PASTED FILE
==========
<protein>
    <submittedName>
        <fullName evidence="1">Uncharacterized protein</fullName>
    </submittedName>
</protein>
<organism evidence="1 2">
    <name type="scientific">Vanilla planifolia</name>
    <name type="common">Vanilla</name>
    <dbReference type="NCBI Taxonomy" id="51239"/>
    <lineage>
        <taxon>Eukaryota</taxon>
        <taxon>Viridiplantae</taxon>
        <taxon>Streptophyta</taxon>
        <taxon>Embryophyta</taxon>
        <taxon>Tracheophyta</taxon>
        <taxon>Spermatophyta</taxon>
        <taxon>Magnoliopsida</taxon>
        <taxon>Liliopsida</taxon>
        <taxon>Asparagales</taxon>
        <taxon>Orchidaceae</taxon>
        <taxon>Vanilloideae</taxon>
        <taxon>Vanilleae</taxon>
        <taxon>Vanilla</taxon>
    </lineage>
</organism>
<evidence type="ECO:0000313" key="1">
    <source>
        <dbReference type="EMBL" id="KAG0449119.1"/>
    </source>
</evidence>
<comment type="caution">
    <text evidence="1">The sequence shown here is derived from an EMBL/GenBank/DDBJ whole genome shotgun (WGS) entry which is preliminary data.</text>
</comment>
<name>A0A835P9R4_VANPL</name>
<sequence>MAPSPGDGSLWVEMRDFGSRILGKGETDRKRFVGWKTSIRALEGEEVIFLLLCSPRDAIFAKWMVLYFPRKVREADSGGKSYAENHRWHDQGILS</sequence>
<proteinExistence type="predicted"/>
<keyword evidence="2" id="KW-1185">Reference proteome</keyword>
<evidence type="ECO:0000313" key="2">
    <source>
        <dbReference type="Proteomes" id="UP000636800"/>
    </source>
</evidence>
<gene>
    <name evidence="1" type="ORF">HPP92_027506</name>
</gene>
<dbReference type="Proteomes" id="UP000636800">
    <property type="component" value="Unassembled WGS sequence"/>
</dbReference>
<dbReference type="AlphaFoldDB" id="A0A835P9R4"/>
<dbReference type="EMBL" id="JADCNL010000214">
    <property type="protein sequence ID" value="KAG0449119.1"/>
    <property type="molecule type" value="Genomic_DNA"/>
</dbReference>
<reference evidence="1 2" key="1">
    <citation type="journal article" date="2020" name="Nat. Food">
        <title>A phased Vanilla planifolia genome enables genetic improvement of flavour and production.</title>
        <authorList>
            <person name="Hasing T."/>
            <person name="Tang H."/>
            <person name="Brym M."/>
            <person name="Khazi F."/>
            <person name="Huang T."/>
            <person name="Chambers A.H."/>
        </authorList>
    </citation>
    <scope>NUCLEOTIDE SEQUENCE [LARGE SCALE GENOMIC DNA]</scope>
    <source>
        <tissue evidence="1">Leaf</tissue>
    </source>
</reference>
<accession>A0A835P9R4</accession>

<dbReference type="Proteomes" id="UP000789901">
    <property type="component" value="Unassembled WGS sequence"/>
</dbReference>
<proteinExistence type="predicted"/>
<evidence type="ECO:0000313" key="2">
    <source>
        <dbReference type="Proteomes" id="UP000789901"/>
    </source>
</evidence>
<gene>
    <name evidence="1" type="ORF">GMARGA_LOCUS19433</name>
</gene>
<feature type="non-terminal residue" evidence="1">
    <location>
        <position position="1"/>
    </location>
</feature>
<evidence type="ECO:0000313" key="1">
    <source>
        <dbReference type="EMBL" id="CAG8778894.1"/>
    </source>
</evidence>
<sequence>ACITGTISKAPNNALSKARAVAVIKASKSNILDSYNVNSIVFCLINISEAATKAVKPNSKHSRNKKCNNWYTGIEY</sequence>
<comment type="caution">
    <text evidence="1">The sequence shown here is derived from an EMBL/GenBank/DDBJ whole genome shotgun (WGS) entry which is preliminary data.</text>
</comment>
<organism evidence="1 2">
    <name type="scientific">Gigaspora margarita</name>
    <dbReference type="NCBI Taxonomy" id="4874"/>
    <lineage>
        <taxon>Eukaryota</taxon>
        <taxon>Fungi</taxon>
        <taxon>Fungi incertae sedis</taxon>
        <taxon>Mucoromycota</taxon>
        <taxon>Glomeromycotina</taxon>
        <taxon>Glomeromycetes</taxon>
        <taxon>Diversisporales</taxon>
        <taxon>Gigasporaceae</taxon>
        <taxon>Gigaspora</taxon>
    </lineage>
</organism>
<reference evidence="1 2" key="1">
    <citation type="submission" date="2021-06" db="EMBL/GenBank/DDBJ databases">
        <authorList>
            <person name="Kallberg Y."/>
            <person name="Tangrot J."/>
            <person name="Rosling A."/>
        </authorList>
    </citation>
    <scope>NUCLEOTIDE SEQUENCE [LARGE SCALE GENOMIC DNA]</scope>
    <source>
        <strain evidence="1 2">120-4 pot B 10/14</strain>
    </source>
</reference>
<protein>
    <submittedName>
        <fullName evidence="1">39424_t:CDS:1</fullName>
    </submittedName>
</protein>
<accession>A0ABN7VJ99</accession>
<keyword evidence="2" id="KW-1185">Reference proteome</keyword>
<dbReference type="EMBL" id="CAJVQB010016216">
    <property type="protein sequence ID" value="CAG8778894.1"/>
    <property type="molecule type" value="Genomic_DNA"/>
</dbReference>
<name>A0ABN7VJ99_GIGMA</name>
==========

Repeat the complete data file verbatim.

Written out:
<protein>
    <submittedName>
        <fullName evidence="1">Uncharacterized protein</fullName>
    </submittedName>
</protein>
<organism evidence="1 2">
    <name type="scientific">Vanilla planifolia</name>
    <name type="common">Vanilla</name>
    <dbReference type="NCBI Taxonomy" id="51239"/>
    <lineage>
        <taxon>Eukaryota</taxon>
        <taxon>Viridiplantae</taxon>
        <taxon>Streptophyta</taxon>
        <taxon>Embryophyta</taxon>
        <taxon>Tracheophyta</taxon>
        <taxon>Spermatophyta</taxon>
        <taxon>Magnoliopsida</taxon>
        <taxon>Liliopsida</taxon>
        <taxon>Asparagales</taxon>
        <taxon>Orchidaceae</taxon>
        <taxon>Vanilloideae</taxon>
        <taxon>Vanilleae</taxon>
        <taxon>Vanilla</taxon>
    </lineage>
</organism>
<evidence type="ECO:0000313" key="1">
    <source>
        <dbReference type="EMBL" id="KAG0449119.1"/>
    </source>
</evidence>
<comment type="caution">
    <text evidence="1">The sequence shown here is derived from an EMBL/GenBank/DDBJ whole genome shotgun (WGS) entry which is preliminary data.</text>
</comment>
<name>A0A835P9R4_VANPL</name>
<sequence>MAPSPGDGSLWVEMRDFGSRILGKGETDRKRFVGWKTSIRALEGEEVIFLLLCSPRDAIFAKWMVLYFPRKVREADSGGKSYAENHRWHDQGILS</sequence>
<proteinExistence type="predicted"/>
<keyword evidence="2" id="KW-1185">Reference proteome</keyword>
<evidence type="ECO:0000313" key="2">
    <source>
        <dbReference type="Proteomes" id="UP000636800"/>
    </source>
</evidence>
<gene>
    <name evidence="1" type="ORF">HPP92_027506</name>
</gene>
<dbReference type="Proteomes" id="UP000636800">
    <property type="component" value="Unassembled WGS sequence"/>
</dbReference>
<dbReference type="AlphaFoldDB" id="A0A835P9R4"/>
<dbReference type="EMBL" id="JADCNL010000214">
    <property type="protein sequence ID" value="KAG0449119.1"/>
    <property type="molecule type" value="Genomic_DNA"/>
</dbReference>
<reference evidence="1 2" key="1">
    <citation type="journal article" date="2020" name="Nat. Food">
        <title>A phased Vanilla planifolia genome enables genetic improvement of flavour and production.</title>
        <authorList>
            <person name="Hasing T."/>
            <person name="Tang H."/>
            <person name="Brym M."/>
            <person name="Khazi F."/>
            <person name="Huang T."/>
            <person name="Chambers A.H."/>
        </authorList>
    </citation>
    <scope>NUCLEOTIDE SEQUENCE [LARGE SCALE GENOMIC DNA]</scope>
    <source>
        <tissue evidence="1">Leaf</tissue>
    </source>
</reference>
<accession>A0A835P9R4</accession>

<dbReference type="Proteomes" id="UP000789901">
    <property type="component" value="Unassembled WGS sequence"/>
</dbReference>
<proteinExistence type="predicted"/>
<evidence type="ECO:0000313" key="2">
    <source>
        <dbReference type="Proteomes" id="UP000789901"/>
    </source>
</evidence>
<gene>
    <name evidence="1" type="ORF">GMARGA_LOCUS19433</name>
</gene>
<feature type="non-terminal residue" evidence="1">
    <location>
        <position position="1"/>
    </location>
</feature>
<evidence type="ECO:0000313" key="1">
    <source>
        <dbReference type="EMBL" id="CAG8778894.1"/>
    </source>
</evidence>
<sequence>ACITGTISKAPNNALSKARAVAVIKASKSNILDSYNVNSIVFCLINISEAATKAVKPNSKHSRNKKCNNWYTGIEY</sequence>
<comment type="caution">
    <text evidence="1">The sequence shown here is derived from an EMBL/GenBank/DDBJ whole genome shotgun (WGS) entry which is preliminary data.</text>
</comment>
<organism evidence="1 2">
    <name type="scientific">Gigaspora margarita</name>
    <dbReference type="NCBI Taxonomy" id="4874"/>
    <lineage>
        <taxon>Eukaryota</taxon>
        <taxon>Fungi</taxon>
        <taxon>Fungi incertae sedis</taxon>
        <taxon>Mucoromycota</taxon>
        <taxon>Glomeromycotina</taxon>
        <taxon>Glomeromycetes</taxon>
        <taxon>Diversisporales</taxon>
        <taxon>Gigasporaceae</taxon>
        <taxon>Gigaspora</taxon>
    </lineage>
</organism>
<reference evidence="1 2" key="1">
    <citation type="submission" date="2021-06" db="EMBL/GenBank/DDBJ databases">
        <authorList>
            <person name="Kallberg Y."/>
            <person name="Tangrot J."/>
            <person name="Rosling A."/>
        </authorList>
    </citation>
    <scope>NUCLEOTIDE SEQUENCE [LARGE SCALE GENOMIC DNA]</scope>
    <source>
        <strain evidence="1 2">120-4 pot B 10/14</strain>
    </source>
</reference>
<protein>
    <submittedName>
        <fullName evidence="1">39424_t:CDS:1</fullName>
    </submittedName>
</protein>
<accession>A0ABN7VJ99</accession>
<keyword evidence="2" id="KW-1185">Reference proteome</keyword>
<dbReference type="EMBL" id="CAJVQB010016216">
    <property type="protein sequence ID" value="CAG8778894.1"/>
    <property type="molecule type" value="Genomic_DNA"/>
</dbReference>
<name>A0ABN7VJ99_GIGMA</name>